GULFPORT, MS (WLOX) - It's not uncommon to hear about a police chase right here in South Mississippi. Just this weekend, there were two different chases, one involving Jackson County Sheriff's Deputies and the other Mississippi Highway Patrol. Harrison County Sheriff Troy Peterson said their policies and procedures are similar across the board when it comes to chases.
"Usually, pursuits start out with the very slightest traffic infractions," said Peterson.
Those chases can get dangerous, oftentimes ending with crashes, but Peterson said authorities never intentionally want to put the public in danger.
"If they are putting themselves in harm's way or they're putting the public in imminent danger, then we discontinue the pursuit. Most of the time, we discontinue pursuits on safety, and it's 100 percent of safety," said Peterson.
It is important to know why the suspect may be fleeing when police try to make an initial traffic stop and the driver won't yield to their signals. Peterson said dispatch immediately runs their tags to gain information about the car's owner.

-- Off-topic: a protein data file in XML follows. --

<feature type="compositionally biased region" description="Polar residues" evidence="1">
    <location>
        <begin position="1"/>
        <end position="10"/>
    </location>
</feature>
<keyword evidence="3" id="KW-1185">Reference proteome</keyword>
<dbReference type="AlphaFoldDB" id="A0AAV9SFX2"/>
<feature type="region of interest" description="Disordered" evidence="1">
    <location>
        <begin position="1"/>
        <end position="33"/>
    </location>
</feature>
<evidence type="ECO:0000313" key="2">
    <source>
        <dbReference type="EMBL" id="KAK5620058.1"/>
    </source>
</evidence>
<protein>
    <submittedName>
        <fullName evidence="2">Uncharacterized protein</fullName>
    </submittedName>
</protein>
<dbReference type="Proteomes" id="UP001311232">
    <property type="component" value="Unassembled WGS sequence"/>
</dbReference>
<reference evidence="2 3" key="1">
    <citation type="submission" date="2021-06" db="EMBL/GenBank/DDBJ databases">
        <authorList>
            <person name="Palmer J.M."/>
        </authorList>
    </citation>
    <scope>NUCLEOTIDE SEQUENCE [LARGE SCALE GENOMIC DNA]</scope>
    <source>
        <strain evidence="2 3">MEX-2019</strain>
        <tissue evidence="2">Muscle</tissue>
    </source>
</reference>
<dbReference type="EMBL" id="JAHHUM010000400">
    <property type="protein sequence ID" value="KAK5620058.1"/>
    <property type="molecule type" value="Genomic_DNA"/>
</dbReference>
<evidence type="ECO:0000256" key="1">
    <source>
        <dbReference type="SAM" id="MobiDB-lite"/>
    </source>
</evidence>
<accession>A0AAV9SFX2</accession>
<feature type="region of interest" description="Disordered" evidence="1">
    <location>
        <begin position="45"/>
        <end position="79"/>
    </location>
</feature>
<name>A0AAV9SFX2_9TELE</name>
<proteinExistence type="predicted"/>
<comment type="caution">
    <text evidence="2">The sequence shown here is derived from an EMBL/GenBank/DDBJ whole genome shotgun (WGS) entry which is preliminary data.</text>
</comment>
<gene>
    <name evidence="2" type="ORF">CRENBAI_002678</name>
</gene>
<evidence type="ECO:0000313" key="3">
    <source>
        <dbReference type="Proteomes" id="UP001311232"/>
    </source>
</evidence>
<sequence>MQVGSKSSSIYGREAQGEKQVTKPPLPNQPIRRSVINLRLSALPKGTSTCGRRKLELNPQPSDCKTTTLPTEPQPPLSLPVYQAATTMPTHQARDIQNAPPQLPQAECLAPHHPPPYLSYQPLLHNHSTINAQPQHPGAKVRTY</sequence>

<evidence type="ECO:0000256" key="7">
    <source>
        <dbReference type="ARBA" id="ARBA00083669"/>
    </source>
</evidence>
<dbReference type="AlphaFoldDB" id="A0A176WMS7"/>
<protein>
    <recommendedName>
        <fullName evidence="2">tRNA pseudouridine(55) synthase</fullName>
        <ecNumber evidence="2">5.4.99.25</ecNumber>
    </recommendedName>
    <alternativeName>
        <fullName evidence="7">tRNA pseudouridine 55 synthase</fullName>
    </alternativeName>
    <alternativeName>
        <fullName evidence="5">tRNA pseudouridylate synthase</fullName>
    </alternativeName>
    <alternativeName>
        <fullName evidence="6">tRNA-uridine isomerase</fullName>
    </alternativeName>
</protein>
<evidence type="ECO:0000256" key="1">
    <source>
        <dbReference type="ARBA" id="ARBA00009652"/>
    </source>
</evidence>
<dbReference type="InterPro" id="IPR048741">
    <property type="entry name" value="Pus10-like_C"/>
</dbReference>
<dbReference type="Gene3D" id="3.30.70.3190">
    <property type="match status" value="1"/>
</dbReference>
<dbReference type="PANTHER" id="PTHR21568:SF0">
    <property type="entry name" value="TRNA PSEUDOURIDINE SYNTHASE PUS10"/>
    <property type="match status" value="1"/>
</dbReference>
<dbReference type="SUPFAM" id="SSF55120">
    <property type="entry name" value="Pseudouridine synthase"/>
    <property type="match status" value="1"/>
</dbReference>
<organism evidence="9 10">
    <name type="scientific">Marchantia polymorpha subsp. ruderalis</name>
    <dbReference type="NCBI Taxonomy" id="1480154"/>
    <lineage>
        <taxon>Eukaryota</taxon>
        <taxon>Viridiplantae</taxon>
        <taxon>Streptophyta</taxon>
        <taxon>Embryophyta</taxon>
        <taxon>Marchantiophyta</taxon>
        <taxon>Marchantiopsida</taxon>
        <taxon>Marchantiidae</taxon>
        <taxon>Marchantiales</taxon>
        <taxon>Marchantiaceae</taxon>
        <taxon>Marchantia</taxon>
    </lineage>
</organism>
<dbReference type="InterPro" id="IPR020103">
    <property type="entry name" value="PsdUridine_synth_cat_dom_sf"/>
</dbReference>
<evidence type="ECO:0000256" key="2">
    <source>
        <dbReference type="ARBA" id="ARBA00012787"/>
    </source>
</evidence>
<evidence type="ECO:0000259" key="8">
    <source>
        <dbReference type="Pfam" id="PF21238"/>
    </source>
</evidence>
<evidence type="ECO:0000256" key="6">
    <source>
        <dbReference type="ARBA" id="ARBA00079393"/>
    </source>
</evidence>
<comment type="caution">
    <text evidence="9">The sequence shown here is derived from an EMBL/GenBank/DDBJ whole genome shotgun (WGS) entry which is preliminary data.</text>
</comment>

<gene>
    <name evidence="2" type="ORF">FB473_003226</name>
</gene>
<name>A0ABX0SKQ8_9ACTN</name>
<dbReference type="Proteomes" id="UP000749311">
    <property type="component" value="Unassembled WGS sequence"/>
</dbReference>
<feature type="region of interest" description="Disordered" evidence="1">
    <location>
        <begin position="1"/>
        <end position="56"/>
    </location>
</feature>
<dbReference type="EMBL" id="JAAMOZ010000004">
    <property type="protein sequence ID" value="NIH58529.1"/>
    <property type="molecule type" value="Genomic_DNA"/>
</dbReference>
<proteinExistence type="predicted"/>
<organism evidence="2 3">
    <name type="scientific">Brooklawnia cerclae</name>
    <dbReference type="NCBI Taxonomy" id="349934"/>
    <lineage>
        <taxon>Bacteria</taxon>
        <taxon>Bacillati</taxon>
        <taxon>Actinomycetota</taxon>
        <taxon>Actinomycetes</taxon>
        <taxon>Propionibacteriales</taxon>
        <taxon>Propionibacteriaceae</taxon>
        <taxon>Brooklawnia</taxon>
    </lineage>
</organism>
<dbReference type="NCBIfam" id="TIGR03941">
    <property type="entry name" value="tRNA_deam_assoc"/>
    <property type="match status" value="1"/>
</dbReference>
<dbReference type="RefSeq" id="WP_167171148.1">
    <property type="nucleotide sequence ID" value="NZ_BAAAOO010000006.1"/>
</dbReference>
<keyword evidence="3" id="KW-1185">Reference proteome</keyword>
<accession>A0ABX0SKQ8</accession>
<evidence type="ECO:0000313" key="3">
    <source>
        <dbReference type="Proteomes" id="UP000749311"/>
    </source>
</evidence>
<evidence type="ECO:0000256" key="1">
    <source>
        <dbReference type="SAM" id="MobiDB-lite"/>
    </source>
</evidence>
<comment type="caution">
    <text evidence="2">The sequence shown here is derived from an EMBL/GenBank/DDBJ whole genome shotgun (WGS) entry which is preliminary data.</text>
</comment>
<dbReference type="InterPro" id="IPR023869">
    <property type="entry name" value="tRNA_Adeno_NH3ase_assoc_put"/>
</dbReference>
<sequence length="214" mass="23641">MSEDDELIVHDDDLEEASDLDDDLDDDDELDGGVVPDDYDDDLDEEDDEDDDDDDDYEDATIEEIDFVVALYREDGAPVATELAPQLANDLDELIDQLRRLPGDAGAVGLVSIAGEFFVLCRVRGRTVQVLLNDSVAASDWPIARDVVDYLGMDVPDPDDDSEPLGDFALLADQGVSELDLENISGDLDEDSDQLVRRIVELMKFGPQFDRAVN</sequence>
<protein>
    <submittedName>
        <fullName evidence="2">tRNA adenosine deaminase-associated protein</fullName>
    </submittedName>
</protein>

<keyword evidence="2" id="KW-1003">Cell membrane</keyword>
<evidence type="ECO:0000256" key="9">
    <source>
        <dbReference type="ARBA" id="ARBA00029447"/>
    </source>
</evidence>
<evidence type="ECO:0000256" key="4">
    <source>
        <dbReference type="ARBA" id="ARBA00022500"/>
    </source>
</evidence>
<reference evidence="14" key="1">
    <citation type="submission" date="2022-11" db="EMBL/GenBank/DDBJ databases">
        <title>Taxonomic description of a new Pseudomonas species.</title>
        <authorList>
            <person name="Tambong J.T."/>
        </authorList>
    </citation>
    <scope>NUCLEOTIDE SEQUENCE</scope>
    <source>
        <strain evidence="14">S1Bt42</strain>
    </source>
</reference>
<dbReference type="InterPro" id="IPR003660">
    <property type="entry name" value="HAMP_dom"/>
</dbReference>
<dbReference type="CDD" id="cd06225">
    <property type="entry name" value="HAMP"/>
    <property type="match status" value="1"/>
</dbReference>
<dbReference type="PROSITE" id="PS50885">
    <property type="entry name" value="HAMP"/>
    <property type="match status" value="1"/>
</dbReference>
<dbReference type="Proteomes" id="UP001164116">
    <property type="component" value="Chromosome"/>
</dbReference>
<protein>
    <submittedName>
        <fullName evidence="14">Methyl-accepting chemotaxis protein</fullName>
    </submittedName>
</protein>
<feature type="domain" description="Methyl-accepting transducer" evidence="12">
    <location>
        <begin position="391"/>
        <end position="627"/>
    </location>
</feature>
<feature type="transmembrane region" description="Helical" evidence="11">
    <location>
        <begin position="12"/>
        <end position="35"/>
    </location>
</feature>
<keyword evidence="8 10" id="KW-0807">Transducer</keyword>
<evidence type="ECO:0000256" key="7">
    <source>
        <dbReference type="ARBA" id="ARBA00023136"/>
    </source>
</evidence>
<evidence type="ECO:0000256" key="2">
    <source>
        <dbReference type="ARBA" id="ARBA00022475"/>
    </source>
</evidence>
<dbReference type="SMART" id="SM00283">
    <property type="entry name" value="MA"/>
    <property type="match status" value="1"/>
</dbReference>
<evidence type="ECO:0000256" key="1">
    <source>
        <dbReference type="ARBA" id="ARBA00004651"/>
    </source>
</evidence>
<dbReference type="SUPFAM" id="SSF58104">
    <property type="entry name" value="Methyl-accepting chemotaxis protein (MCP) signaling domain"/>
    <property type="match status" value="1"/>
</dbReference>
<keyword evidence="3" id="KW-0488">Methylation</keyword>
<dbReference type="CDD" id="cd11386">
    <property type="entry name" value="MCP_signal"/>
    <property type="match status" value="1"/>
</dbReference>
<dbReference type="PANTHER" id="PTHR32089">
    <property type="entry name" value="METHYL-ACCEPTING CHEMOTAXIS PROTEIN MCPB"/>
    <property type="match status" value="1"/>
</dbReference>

"We've seen it to where they got traffic tickets they haven't paid, very very minute stuff, but there's always that chance that they've got a body in the back of their trunk. So, you don't know who you're chasing," said Peterson.
When the driver starts reaching a high rate of speed, Peterson said the sheriff's department usually makes the call to end the chase.
"When you get up to very high rates of speed, there's no sense in chasing that person. Somebody's going to get hurt. They're going to kill themselves, or you're going to get hurt chasing them," said Peterson.
While law enforcement works to keep citizens safe, Peterson adds that drivers can help by always moving over to the right lane to allow emergency personnel to pass on the left.
Peterson said the only time they won't discontinue a pursuit is when they're chasing a fleeing felon. The Harrison County Sheriff's Department has lead four chases so far this year.